When he was what made the biggest difference, Crutchlow clammed up again. “I can’t tell you,” he smiled. “But we haven’t done too much setting wise because we only got our hands on it yesterday and we’ve set it up very much like our normal race bike. Just as a reference, and then we’ll go from there.”
Ducati were similarly uninformative, despite having a slightly revised frame at their disposal. The real revelation is to come at the Sepang test for Ducati, but for the moment, they are only testing small evolutions.
Jorge Lorenzo tested the new carbon forks, but he did not feel they helped him enough. He preferred to stay with his original forks.
Testing finishes on Wednesday. We will know far more by the end of the day then, as the teams will have had an evening to work through the data and optimize what they have. They will be hoping that Wednesday brings less confusion than today.
Final Times from Tuesday at the Valencia Test:
|1||Maverick Viñales||Yamaha M1||1:30.189||–||–|
|2||Johann Zarco||Yamaha M1||1:30.389||0.200||0.200|
|3||Marc Marquez||Honda RC213V||1:30.501||0.312||0.112|
|4||Valentino Rossi||Yamaha M1||1:30.519||0.330||0.018|
|5||Jack Miller||Ducati GP17||1:30.635||0.446||0.116|
|6||Aleix Espargaro||Aprilia RS-GP||1:30.756||0.567||0.121|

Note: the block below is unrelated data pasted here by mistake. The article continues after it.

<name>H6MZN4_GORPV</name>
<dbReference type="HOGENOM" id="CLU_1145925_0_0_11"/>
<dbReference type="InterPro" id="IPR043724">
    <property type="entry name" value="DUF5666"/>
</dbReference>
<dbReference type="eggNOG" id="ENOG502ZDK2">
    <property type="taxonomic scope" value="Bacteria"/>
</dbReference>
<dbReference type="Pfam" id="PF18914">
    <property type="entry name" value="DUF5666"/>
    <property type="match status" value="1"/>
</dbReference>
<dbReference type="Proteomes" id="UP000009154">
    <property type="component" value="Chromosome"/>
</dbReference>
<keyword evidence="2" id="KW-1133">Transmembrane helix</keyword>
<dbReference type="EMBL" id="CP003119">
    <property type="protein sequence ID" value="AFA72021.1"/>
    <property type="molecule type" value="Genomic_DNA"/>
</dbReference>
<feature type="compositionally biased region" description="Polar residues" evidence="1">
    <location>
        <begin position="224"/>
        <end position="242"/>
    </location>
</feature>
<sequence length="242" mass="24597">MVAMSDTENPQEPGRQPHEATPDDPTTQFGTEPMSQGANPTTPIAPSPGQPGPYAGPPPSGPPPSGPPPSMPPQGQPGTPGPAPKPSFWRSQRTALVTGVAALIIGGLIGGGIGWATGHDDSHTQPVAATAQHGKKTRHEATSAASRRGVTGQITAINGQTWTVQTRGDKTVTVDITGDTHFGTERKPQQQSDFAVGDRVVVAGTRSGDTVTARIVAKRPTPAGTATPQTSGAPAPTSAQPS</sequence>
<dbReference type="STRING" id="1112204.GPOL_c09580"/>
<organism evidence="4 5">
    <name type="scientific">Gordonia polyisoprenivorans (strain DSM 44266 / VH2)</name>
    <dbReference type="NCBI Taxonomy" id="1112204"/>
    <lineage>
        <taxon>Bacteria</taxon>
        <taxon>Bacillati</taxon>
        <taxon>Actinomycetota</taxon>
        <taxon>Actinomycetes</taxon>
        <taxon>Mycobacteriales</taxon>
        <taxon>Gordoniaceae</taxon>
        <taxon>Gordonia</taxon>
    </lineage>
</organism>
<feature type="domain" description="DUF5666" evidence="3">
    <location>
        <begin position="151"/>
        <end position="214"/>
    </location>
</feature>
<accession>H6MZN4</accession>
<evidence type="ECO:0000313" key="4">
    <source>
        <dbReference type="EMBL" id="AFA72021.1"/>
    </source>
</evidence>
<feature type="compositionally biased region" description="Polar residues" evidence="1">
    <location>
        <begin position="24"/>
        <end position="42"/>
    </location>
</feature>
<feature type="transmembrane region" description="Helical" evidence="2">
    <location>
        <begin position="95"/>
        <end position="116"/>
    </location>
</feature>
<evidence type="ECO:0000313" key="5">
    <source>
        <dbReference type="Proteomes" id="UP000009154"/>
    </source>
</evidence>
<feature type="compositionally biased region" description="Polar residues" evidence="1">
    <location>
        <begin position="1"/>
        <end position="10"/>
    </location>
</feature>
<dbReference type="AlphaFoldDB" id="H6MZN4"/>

|7||Andrea Dovizioso||Ducati GP18||1:30.850||0.661||0.094|
|8||Jorge Lorenzo||Ducati GP18||1:31.059||0.870||0.209|
|9||Pol Espargaro||KTM RC16||1:31.166||0.977||0.107|
|10||Cal Crutchlow||Honda RC213V||1:31.259||1.070||0.093|
|11||Dani Pedrosa||Honda RC213V||1:31.328||1.139||0.069|
|12||Bradley Smith||KTM RC16||1:31.415||1.226||0.087|
|13||Tito Rabat||Ducati GP17||1:31.673||1.484||0.258|
|14||Danilo Petrucci||Ducati GP18||1:31.721||1.532||0.048|
|15||Scott Redding||Aprilia RS-GP||1:32.075||1.886||0.354|
|16||Karel Abraham||Ducati GP16||1:32.445||2.256||0.370|
|17||Takaaki Nakagami||Honda RC213V||1:32.723||2.534||0.278|
|18||Franco Morbidelli||Honda RC213V||1:32.762||2.573||0.039|
|19||Takumi Takahashi||Honda RC213V||1:33.569||3.380||0.807|
|20||Xavier Simeon||Ducati GP16||1:34.242||4.053||0.673|
Photo: Yamaha Racing
This article was originally published on MotoMatters, and is republished here on Asphalt & Rubber with permission by the author.